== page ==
Time to get angry

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Alabama Police confront the Selma Marchers Federal Bureau of Investigation Photograph http://www.nps.gov/nr/travel/civilrights/al4.htm

When you watch that new movie, “Selma,” (which to my mind should get best picture this year) think of the courage and sacrifices of people in the Civil Rights Movement. I think of Rev. James Reeb (father of four) and Jimmy Lee Jackson and Viola Liuzzo (mother of five) giving their lives, and all the people beaten and gassed.

Then think how the U.S.  Supreme Court gutted the Voting Rights Act that was won by the blood of people in the Movement, and by Dr. Martin Luther King, Jr., Congress, and Lyndon Johnson.  Think how many voters have already lost their vote because they have been unable to get photo IDs or meet other new requirements. After the decision by the Court, Congress was supposed to “fix” the Voting Rights Act, but no “fix” has ever been approved.

Now the Court wants to gut the Fair Housing Act which Dr. King, President Johnson, and Congress brought about in 1968 to eliminate discrimination in housing. “Under the FHA, it is illegal to ‘refuse to sell or rent… to refuse to negotiate for the sale or rental of, or otherwise make unavailable or deny, a dwelling to any person because of race, color, religion, sex, familial status, or national origin.’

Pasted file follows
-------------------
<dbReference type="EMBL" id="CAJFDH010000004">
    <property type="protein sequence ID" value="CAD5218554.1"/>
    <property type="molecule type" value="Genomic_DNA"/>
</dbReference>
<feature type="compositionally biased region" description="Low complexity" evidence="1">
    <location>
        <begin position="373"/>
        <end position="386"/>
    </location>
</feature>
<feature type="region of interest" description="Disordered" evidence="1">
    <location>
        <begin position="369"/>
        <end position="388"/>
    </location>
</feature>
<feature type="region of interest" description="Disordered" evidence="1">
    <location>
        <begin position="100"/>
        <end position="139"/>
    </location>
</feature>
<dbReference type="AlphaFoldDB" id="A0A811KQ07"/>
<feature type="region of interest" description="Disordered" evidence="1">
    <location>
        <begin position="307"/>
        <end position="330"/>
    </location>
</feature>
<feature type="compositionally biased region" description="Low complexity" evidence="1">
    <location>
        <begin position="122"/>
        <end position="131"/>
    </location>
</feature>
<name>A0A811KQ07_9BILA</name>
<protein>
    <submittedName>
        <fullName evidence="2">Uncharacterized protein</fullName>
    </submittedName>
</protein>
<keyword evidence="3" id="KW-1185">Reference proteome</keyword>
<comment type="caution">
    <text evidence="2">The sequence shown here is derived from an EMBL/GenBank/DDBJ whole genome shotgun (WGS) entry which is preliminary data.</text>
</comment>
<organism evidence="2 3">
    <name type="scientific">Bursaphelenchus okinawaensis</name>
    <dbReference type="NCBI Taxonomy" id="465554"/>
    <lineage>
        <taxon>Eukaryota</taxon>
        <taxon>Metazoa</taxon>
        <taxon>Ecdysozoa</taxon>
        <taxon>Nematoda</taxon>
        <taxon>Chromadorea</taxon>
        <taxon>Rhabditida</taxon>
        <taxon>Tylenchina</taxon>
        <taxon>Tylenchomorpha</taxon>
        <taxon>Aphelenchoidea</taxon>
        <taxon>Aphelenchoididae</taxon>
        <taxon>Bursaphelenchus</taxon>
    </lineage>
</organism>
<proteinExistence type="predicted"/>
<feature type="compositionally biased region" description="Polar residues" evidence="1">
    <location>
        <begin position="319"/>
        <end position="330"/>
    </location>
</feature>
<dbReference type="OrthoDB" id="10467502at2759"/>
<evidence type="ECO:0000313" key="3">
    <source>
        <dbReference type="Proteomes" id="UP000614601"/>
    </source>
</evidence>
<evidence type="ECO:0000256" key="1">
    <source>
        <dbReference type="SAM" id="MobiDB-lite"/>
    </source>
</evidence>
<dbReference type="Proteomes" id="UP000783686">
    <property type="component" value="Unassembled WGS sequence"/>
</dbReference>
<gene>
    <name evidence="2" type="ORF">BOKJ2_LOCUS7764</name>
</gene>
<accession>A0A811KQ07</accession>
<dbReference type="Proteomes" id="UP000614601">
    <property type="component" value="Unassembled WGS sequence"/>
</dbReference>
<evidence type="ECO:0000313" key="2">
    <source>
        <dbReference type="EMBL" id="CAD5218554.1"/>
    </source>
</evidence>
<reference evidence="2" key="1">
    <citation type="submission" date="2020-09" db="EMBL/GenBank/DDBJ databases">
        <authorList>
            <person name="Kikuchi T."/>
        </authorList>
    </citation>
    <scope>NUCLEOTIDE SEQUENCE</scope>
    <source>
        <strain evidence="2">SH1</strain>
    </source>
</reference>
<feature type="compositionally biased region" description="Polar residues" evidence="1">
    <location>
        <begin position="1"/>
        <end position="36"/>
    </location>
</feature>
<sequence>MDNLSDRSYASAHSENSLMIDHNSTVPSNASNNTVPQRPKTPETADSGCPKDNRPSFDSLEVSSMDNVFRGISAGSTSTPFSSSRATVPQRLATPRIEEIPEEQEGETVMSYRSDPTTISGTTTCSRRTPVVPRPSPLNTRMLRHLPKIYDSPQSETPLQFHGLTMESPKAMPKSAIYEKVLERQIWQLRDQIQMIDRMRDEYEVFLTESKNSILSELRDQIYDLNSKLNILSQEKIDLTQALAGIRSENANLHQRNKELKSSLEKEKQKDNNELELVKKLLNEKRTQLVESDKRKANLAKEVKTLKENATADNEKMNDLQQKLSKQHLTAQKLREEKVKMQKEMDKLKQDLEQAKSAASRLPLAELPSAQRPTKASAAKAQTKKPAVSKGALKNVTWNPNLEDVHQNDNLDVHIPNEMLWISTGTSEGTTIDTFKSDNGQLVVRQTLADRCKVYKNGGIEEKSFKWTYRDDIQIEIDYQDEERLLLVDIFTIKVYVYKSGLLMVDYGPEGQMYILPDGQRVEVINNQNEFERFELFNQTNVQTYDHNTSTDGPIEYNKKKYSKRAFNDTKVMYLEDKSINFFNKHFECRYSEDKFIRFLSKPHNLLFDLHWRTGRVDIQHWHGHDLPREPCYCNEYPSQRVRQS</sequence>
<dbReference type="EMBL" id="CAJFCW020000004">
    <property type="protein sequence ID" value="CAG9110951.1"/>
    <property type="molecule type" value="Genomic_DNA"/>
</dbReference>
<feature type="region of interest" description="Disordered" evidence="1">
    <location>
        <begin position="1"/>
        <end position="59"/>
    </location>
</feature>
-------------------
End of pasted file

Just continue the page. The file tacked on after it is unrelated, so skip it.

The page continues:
“The question before the court is whether the Fair Housing Act of 1968, intended to fight pervasive residential segregation, bans practices that unintentionally discriminate against minorities. For decades, the law has been used not only to fight intentional discrimination but any other practices that have a ‘disparate impact’ on racial and other minority groups.” (excerpts from Mother Jones: “Is the Supreme Court About to Gut Another Civil Rights Law?”)

In my novel Canoedling in Cleveland, one of the subplots involves teenagers in 1960 trying to understand why no African-Americans live in their suburb. Back then, it was legal to deny persons of color the opportunity to buy a home. But even then, not all discrimination was intentional.

Now, is it time to get angry that the establishment is tearing down the hard-earned wins of the past that have given African-Americans and other minorities their rights and some ability to fight discrimination? Is it time to let all branches of our government know that the American people will not stand for it?  I think it is.

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